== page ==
|US6559827 *||Aug 16, 2000||May 6, 2003||Gateway, Inc.||Display assembly|
|US6683659 *||Sep 13, 2001||Jan 27, 2004||Koninklijke Philips Electronics N.V.||Liquid crystal display screen with backlighting|
|US6690348 *||Dec 5, 2001||Feb 10, 2004||Mitsubishi Denki Kabushiki Kaisha||Transmissive color liquid crystal display|
|US7102603||Oct 11, 2002||Sep 5, 2006||Citizen Watch Co., Ltd.||Liquid crystal display and method of driving the same|
|US7196687||Nov 3, 2003||Mar 27, 2007||3M Innovative Properties Company||Swept illumination to reduce LCD lag in front and rear projection displays|
|US7583248 *||Aug 17, 2005||Sep 1, 2009||Industrial Technology Research Institute||Method for modulating and driving backlight sources for flat panel displays|
|US7742031 *||Mar 20, 2003||Jun 22, 2010||Sharp Kabushiki Kaisha||Display device and light source|
|US8179364||Jun 3, 2009||May 15, 2012||Sharp Kabushiki Kaisha||Display device and light source|
|US8373684 *||Feb 12, 2013||Samsung Electronics Co., Ltd.||High resolution 2D-3D switchable autostereoscopic display apparatus|
|US8988337 *||Jun 22, 2011||Mar 24, 2015||Semiconductor Energy Laboratory Co., Ltd.||Driving method of liquid crystal display device|
|US20010001337 *||Mar 15, 1999||May 24, 2001||Charles M. Storrs Et Al||Debris access door|
|US20020080105 *||Dec 5, 2001||Jun 27, 2002||Tsuneo Sato||Transmissive color liquid crystal display|
|US20030193455 *||Apr 29, 2003||Oct 16, 2003||Tadashi Mizohata||Multiplex anode matrix vacuum fluorescent display and the driving device therefor|
|US20040017348 *||Mar 20, 2003||Jan 29, 2004||Sharp Kabushiki Kaisha||Display device and light source|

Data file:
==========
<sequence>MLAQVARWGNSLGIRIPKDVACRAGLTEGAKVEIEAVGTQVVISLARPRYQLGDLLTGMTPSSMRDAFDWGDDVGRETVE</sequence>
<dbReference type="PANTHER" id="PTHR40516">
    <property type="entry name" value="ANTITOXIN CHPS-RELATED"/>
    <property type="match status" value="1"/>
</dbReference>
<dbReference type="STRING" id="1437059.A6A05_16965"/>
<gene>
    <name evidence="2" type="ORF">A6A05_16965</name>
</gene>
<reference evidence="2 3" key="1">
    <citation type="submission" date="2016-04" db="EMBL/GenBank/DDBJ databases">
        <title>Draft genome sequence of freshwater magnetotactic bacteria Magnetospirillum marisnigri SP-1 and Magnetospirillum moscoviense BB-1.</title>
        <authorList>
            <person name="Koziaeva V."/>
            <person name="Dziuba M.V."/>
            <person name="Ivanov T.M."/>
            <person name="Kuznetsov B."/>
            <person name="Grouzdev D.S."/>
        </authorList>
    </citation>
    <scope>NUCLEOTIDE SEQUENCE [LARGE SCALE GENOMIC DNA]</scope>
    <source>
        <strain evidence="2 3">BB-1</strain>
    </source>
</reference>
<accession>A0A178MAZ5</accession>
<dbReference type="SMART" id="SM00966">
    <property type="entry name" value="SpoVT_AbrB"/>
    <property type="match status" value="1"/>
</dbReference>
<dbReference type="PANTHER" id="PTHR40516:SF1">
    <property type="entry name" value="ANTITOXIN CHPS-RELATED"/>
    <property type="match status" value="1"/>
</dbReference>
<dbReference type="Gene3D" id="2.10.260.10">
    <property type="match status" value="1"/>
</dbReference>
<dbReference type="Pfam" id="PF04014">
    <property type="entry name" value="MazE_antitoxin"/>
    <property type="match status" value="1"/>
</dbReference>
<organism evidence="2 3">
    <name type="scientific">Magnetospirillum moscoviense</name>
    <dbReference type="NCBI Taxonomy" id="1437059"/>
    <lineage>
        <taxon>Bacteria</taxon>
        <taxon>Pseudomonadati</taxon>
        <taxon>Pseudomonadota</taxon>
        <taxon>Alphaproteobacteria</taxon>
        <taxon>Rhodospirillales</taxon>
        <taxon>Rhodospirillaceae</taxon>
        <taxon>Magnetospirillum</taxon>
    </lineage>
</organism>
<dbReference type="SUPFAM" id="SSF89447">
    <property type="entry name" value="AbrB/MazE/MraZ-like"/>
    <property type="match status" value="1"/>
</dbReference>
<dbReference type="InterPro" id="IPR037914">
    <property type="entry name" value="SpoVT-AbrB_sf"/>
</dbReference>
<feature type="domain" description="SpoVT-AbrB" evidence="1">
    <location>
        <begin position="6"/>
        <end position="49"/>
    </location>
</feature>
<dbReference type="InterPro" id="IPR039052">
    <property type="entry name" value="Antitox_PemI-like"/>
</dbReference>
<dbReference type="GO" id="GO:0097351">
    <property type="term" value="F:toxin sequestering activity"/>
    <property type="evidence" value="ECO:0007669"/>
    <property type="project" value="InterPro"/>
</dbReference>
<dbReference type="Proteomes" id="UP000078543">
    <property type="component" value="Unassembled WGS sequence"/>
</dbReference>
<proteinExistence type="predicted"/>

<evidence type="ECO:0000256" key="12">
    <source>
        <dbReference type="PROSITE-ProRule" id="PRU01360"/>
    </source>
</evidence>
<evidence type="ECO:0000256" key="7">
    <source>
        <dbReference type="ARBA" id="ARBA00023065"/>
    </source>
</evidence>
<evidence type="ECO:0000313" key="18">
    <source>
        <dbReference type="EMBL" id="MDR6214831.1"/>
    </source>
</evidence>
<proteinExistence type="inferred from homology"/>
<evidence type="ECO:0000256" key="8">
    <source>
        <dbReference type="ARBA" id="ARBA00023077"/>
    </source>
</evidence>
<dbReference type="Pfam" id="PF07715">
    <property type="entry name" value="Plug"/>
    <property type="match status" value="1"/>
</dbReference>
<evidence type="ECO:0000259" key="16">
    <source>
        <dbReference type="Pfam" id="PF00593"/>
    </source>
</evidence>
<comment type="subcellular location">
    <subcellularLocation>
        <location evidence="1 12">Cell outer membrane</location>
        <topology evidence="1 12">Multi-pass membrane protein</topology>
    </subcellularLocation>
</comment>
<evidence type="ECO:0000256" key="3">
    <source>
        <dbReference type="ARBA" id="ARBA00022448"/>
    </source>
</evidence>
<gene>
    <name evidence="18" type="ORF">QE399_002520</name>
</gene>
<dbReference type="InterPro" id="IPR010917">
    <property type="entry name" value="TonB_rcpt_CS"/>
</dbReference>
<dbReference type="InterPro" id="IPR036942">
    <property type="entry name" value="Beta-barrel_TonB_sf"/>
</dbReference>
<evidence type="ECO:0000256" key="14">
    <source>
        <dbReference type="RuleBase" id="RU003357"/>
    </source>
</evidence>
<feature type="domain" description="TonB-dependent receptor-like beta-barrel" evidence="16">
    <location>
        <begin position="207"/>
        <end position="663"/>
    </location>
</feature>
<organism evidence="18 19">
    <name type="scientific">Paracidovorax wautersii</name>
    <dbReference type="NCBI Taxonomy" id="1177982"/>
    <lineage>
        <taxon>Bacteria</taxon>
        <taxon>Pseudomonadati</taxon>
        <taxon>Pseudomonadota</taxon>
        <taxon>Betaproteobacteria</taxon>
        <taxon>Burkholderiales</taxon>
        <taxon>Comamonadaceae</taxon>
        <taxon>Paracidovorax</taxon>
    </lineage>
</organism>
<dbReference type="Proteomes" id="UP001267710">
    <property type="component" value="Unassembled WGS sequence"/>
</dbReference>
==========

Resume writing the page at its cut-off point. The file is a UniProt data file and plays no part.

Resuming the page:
|US20040135754 *||Nov 3, 2003||Jul 15, 2004||Conner Arlie R.||Swept illumination to reduce LCD lag in front and rear projection displays|
|US20060055659 *||Aug 17, 2005||Mar 16, 2006||Industrial Technology Research Institute||Method for modulating and driving backlight sources for flat panel displays|
|US20060103639 *||Nov 15, 2005||May 18, 2006||Nec Lcd Technologies, Ltd||Display device|
|US20070070023 *||Aug 17, 2006||Mar 29, 2007||Kozo Yasuda||Liquid crystal display device|
|US20070200792 *||Dec 7, 2006||Aug 30, 2007||Samsung Electronics Co., Ltd.||High resolution 2D-3D switchable autostereoscopic display apparatus|
|US20090237349 *||Jun 3, 2009||Sep 24, 2009||Takaji Numao||Display device and light source|
|US20120002132 *||Jan 5, 2012||Semiconductor Energy Laboratory Co., Ltd.||Driving method of liquid crystal display device|
|CN100416644C||Nov 4, 2003||Sep 3, 2008||3M创新有限公司||Method and display for inrradiating liquid crystal panel|
|CN100525576C||Sep 17, 2004||Aug 5, 2009||财团法人工业技术研究院||Back light regulating method for plane display|
|CN100584142C||Sep 17, 2004||Jan 20, 2010||财团法人工业技术研究院||Back light modulating and changing method for plane display|
|WO1999050817A1 *||Mar 25, 1999||Oct 7, 1999||Central Research Laboratories Limited||Blacklight control for a display device|
|WO2004044878A2 *||Nov 4, 2003||May 27, 2004||3M Innovative Properties Company||Swept illumination to overcome lcd lag in front and rear projection displays|
|WO2004044878A3 *||Nov 4, 2003||Jul 1, 2004||3M Innovative Properties Co||Swept illumination to overcome lcd lag in front and rear projection displays|
|U.S. Classification||349/69, 348/776, 348/761, 349/62, 345/74.1, 345/102, 349/33|
|International Classification||H01J31/12, G02F1/13357, G09G3/34, H01J63/06|
|Cooperative Classification||H01J31/12, G09G2310/0235, G09G3/342, G09G2310/024, H01J63/06, G09G2310/08, G02F2001/133622|
|European Classification||G09G3/34B4, H01J31/12, H01J63/06|
|Apr 18, 1990||AS||Assignment|
Owner name: HARRIS CORPORATION, A CORP. OF DELAWARE, FLORIDA
Free format text: ASSIGNMENT OF ASSIGNORS INTEREST.;ASSIGNOR:KANALY, DAVID B.;REEL/FRAME:005279/0888
Effective date: 19900413
Owner name: RAYTHEON COMPANY, A CORP. OF DELAWARE, MASSACHUSET
Free format text: ASSIGNMENT OF ASSIGNORS INTEREST.;ASSIGNOR:SPENCER, GORDON R.;REEL/FRAME:005279/0886
Effective date: 19900411
|Dec 8, 1995||FPAY||Fee payment|
Year of fee payment: 4
|Jan 4, 2000||REMI||Maintenance fee reminder mailed|
|Jun 11, 2000||LAPS||Lapse for failure to pay maintenance fees|
|Aug 15, 2000||FP||Expired due to failure to pay maintenance fee|
Effective date: 20000609